In conjunction with RF circuitry 108, touch screen 112, display controller 156, contact module 130, graphics module 132, and text input module 134, the e-mail client module 140 may be used to create, send, receive, and manage e-mail. In conjunction with image management module 144, the e-mail module 140 makes it very easy to create and send e-mails with still or video images taken with camera module 143.

In conjunction with RF circuitry 108, touch screen 112, display controller 156, contact module 130, graphics module 132, and text input module 134, the instant messaging module 141 may be used to enter a sequence of characters corresponding to an instant message, to modify previously entered characters, to transmit a respective instant message (for example, using a Short Message Service (SMS) or Multimedia Message Service (MMS) protocol), to receive instant messages and to view received instant messages. In some embodiments, transmitted and/or received instant messages may include graphics, photos, audio files, video files and/or other attachments as are supported in a MMS and/or an Enhanced Messaging Service (EMS).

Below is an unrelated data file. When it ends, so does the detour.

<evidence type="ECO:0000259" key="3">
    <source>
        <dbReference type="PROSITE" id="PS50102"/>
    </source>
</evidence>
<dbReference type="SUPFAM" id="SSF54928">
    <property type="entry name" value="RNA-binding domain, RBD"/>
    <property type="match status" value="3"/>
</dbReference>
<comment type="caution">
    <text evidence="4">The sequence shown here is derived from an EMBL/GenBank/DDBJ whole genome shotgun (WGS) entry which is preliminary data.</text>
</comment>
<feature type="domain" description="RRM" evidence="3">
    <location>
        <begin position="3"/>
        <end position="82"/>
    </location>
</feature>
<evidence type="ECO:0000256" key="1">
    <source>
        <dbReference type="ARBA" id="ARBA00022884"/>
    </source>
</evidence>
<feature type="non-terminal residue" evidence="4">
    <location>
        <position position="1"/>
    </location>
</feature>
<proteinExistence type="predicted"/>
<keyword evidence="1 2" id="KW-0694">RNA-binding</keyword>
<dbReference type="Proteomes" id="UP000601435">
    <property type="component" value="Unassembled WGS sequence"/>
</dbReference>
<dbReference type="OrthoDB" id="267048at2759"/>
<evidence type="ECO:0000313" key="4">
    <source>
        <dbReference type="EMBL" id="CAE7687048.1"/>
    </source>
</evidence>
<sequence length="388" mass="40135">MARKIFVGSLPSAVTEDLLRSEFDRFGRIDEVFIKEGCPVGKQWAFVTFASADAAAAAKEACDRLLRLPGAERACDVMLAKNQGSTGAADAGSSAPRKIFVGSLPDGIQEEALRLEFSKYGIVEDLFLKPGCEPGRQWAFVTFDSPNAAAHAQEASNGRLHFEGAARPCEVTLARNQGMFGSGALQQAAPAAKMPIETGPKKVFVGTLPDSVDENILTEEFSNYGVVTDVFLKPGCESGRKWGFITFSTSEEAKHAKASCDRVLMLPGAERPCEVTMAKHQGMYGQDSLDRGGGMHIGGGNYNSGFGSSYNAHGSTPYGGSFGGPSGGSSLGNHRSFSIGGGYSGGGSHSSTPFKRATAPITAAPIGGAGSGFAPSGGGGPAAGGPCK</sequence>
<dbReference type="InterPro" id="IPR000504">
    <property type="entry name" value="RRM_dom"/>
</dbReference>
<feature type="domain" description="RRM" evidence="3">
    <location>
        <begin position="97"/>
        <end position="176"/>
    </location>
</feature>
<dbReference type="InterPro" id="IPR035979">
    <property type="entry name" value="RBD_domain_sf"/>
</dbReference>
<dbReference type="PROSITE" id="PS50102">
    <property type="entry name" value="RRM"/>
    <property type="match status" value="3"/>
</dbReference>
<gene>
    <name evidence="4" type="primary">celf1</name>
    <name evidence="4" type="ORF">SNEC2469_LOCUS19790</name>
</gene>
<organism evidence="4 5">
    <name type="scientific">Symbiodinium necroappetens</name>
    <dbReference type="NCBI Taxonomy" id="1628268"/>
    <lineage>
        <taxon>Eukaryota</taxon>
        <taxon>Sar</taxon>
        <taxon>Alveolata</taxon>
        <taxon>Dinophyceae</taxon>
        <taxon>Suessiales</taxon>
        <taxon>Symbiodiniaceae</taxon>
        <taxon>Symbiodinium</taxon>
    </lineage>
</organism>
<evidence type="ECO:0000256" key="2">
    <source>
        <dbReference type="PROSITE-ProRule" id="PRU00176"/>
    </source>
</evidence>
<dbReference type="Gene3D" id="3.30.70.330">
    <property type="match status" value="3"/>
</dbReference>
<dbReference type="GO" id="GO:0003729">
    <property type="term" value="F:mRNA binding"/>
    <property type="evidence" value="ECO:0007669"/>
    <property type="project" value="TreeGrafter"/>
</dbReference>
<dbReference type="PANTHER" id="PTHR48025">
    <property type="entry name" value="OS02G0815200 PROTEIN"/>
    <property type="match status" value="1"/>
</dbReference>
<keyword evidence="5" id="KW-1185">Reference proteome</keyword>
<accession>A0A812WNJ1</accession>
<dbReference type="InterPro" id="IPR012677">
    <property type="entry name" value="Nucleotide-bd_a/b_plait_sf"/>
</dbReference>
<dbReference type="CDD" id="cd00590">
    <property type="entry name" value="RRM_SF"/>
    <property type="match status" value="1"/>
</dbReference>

In conjunction with RF circuitry 108, touch screen 112, display controller 156, contact module 130, graphics module 132, text input module 134, image management module 144, and browsing module 147, the blogging module 142 may be used to send text, still images, video, and/or other graphics to a blog (e.g., the user's blog).

In conjunction with touch screen 112, display controller 156, optical sensor(s) 164, optical sensor controller 158, contact module 130, graphics module 132, and image management module 144, the camera module 143 may be used to capture still images or video (including a video stream) and store them into memory 102, modify characteristics of a still image or video, or delete a still image or video from memory 102.